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Middle School students were fearless and fascinated as they analyzed owl pellets in a recent science lesson. What is an Owl Pellet? Owls swallow their prey whole, therefore in addition to the meat that they digest for food, they also swallow other material such as bones, fur, or feathers. Because owls are unable to digest these materials, they are regurgitated in a compacted mass. This compacted mass of fur, bones, and any other indigestible material is called an owl pellet. Despite appearances, pellets are not owl poop.
The students bravely dissected and identified the bones inside the owl pellet, then they made hypotheses as to which organisms the bones belonged. Students also constructed a food web with owls as secondary consumers.
Our middle schoolers have been extremely busy in science class! They also created closed system terraria in order to see the material cycles in action. Because these terraria primarily highlight the water and carbon cycles, they also have a container of red wigglers (worms) and a couple of homemade leaf digesters so that they can see decomposition happen. Finally, students are growing lettuce hydroponically so that they can see that plants are made out of water and carbon dioxide, rather than soil. All these hands-on activities will help scaffold future discussions of biodiversity and sustainability.
The first and second grade students have been learning about seeds and all the parts of a plant. The students brought their learning to life by germinating bush beans (seeds) in a bag and watching all the parts of a plant grow. Each day they came to class, they opened their bags and used magnifying glasses to get a closer look at the roots, stems, and leaves growing from their bean. Once their plant had at least 2 leaves, they planted them in a cup.
Students have the responsibility of watering their young plants; this helps reinforce their knowledge about impact of climate on a variety of plants and the amount of water different varieties need to survive and thrive depending on their climate.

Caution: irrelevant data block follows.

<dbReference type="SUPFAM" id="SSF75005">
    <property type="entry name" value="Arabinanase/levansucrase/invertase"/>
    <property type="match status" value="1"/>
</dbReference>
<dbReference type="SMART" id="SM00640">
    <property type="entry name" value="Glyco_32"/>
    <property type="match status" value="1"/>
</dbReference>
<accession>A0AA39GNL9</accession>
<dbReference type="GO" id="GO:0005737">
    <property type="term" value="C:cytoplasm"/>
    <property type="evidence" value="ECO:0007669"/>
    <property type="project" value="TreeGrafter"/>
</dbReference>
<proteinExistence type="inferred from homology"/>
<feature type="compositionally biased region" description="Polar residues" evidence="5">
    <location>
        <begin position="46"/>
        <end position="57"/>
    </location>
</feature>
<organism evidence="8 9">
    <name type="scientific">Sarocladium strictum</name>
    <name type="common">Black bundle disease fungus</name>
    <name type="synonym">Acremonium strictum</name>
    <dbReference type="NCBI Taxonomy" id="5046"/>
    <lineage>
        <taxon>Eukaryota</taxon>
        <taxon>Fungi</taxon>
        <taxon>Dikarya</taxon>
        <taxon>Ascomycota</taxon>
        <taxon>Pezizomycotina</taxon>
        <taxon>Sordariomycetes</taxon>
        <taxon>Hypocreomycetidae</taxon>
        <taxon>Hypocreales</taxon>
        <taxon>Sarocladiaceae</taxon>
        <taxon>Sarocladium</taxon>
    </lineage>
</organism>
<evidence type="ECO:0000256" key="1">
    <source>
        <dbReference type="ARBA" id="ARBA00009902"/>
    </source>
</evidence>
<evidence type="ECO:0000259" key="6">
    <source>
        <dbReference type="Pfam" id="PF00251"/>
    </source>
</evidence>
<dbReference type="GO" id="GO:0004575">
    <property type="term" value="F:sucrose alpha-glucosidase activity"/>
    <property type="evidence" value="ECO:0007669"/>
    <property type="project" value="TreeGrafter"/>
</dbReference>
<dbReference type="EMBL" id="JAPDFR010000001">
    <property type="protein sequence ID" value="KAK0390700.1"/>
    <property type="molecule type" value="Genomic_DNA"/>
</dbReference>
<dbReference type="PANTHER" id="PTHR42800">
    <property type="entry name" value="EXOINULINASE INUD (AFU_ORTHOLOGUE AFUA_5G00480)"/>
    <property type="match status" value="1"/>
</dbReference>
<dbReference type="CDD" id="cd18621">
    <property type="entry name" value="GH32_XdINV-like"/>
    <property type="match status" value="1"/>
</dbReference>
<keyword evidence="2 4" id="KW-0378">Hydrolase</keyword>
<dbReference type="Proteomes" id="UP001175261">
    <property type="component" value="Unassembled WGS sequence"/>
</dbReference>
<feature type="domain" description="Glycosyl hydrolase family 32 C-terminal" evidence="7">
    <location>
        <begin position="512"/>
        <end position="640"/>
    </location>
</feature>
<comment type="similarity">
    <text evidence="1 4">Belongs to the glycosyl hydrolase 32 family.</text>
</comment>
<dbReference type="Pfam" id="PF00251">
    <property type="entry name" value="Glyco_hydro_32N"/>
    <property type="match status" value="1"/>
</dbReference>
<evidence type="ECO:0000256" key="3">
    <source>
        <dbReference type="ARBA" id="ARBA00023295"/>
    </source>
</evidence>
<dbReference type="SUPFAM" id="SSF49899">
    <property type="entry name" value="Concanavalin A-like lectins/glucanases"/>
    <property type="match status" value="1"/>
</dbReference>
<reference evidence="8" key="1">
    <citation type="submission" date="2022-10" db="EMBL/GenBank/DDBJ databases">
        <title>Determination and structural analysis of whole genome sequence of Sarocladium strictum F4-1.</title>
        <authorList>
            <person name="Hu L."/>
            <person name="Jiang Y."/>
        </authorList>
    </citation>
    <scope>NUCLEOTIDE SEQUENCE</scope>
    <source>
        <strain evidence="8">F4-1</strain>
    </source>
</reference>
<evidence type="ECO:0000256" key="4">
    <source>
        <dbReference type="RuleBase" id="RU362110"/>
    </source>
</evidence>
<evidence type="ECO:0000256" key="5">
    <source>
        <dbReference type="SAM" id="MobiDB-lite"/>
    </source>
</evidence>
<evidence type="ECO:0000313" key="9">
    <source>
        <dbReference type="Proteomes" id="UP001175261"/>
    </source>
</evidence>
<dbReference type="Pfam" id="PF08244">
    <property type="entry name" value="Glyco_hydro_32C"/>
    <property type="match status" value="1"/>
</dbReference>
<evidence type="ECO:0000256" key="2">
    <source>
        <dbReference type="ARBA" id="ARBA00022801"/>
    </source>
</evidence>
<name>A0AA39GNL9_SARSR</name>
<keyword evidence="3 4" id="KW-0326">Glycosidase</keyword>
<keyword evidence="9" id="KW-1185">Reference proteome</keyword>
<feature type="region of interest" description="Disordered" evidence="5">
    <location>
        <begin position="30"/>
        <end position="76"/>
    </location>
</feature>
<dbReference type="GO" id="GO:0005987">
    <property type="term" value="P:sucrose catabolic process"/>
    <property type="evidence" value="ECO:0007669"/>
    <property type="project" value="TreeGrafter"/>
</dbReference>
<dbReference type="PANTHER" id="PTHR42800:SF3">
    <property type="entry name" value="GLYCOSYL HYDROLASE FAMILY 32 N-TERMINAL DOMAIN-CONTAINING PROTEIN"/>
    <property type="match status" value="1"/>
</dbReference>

The first-grade students of Anafimhave also been learning about plant and animal structures. In this lesson called “Find the Best Beak,” students investigated the relationship between the shape of different bird beaks and the food each bird eats. Using materials like straws and cups, students experimented with creating long pointy beaks that are great for picking up seeds and wide flat beaks that are optimal for scooping. They discovered that differently shaped beaks are better for different kinds of food.
In science, Shorashim Bet (EC 3-4) asked the question: would a candy pumpkin change over time if it's put in different liquids? They created an experiment to answer their question. First, they filled three mason jars with different liquids: water, oil, vinegar; another jar remained empty, holding just air. The students took guesses about what ways the oil, water, and vinegar might change the pumpkins. As predicted, the jars with vinegar and water did change the pumpkins, completely dissolving the candy and leaving a colorful film floating in the jar. The pumpkin immersed in oil remained the same in appearance but felt "slimy" when touched. The students took tremendous pride in the experiment, actively observing the progress each day. These astute students concluded that the pumpkins immersed in vinegar and water dissolved because of the “make up” of each liquid!
In lieu of the usual d’var Torah, Rabbi Berger hopes that you will check out his latest blog post about the Israel rally in Washington, DC. Rabbi Berger, along with some Schechter middle school students and parents, was privileged to be part of the delegation organized by the Jewish Federation of Greater Hartford.